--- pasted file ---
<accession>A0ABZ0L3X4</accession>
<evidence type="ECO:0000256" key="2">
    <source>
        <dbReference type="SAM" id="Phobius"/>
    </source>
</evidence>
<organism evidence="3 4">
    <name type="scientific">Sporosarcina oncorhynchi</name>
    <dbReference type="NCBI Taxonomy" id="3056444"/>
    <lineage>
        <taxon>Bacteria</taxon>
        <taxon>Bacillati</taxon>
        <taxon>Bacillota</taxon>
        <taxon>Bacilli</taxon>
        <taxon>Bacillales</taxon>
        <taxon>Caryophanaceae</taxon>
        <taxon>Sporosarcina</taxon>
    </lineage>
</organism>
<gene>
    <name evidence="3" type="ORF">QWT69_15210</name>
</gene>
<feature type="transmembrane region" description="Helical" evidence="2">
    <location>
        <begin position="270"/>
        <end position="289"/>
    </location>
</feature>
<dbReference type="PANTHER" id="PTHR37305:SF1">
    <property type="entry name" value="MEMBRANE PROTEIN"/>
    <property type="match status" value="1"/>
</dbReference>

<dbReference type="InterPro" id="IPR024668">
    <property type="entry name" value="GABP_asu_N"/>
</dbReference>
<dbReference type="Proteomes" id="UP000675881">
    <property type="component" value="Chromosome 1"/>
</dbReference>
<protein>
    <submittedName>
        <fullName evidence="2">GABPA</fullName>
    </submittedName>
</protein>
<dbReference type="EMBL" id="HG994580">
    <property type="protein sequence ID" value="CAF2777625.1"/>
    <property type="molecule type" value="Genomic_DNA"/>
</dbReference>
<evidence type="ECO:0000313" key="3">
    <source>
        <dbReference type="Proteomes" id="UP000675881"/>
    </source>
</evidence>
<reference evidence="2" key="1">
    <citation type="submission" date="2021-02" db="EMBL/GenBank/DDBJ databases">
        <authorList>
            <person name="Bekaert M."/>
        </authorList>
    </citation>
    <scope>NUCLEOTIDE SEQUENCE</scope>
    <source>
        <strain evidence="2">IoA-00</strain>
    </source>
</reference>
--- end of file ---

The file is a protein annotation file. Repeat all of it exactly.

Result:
<accession>A0ABZ0L3X4</accession>
<evidence type="ECO:0000256" key="2">
    <source>
        <dbReference type="SAM" id="Phobius"/>
    </source>
</evidence>
<organism evidence="3 4">
    <name type="scientific">Sporosarcina oncorhynchi</name>
    <dbReference type="NCBI Taxonomy" id="3056444"/>
    <lineage>
        <taxon>Bacteria</taxon>
        <taxon>Bacillati</taxon>
        <taxon>Bacillota</taxon>
        <taxon>Bacilli</taxon>
        <taxon>Bacillales</taxon>
        <taxon>Caryophanaceae</taxon>
        <taxon>Sporosarcina</taxon>
    </lineage>
</organism>
<gene>
    <name evidence="3" type="ORF">QWT69_15210</name>
</gene>
<feature type="transmembrane region" description="Helical" evidence="2">
    <location>
        <begin position="270"/>
        <end position="289"/>
    </location>
</feature>
<dbReference type="PANTHER" id="PTHR37305:SF1">
    <property type="entry name" value="MEMBRANE PROTEIN"/>
    <property type="match status" value="1"/>
</dbReference>

<dbReference type="InterPro" id="IPR024668">
    <property type="entry name" value="GABP_asu_N"/>
</dbReference>
<dbReference type="Proteomes" id="UP000675881">
    <property type="component" value="Chromosome 1"/>
</dbReference>
<protein>
    <submittedName>
        <fullName evidence="2">GABPA</fullName>
    </submittedName>
</protein>
<dbReference type="EMBL" id="HG994580">
    <property type="protein sequence ID" value="CAF2777625.1"/>
    <property type="molecule type" value="Genomic_DNA"/>
</dbReference>
<evidence type="ECO:0000313" key="3">
    <source>
        <dbReference type="Proteomes" id="UP000675881"/>
    </source>
</evidence>
<reference evidence="2" key="1">
    <citation type="submission" date="2021-02" db="EMBL/GenBank/DDBJ databases">
        <authorList>
            <person name="Bekaert M."/>
        </authorList>
    </citation>
    <scope>NUCLEOTIDE SEQUENCE</scope>
    <source>
        <strain evidence="2">IoA-00</strain>
    </source>
</reference>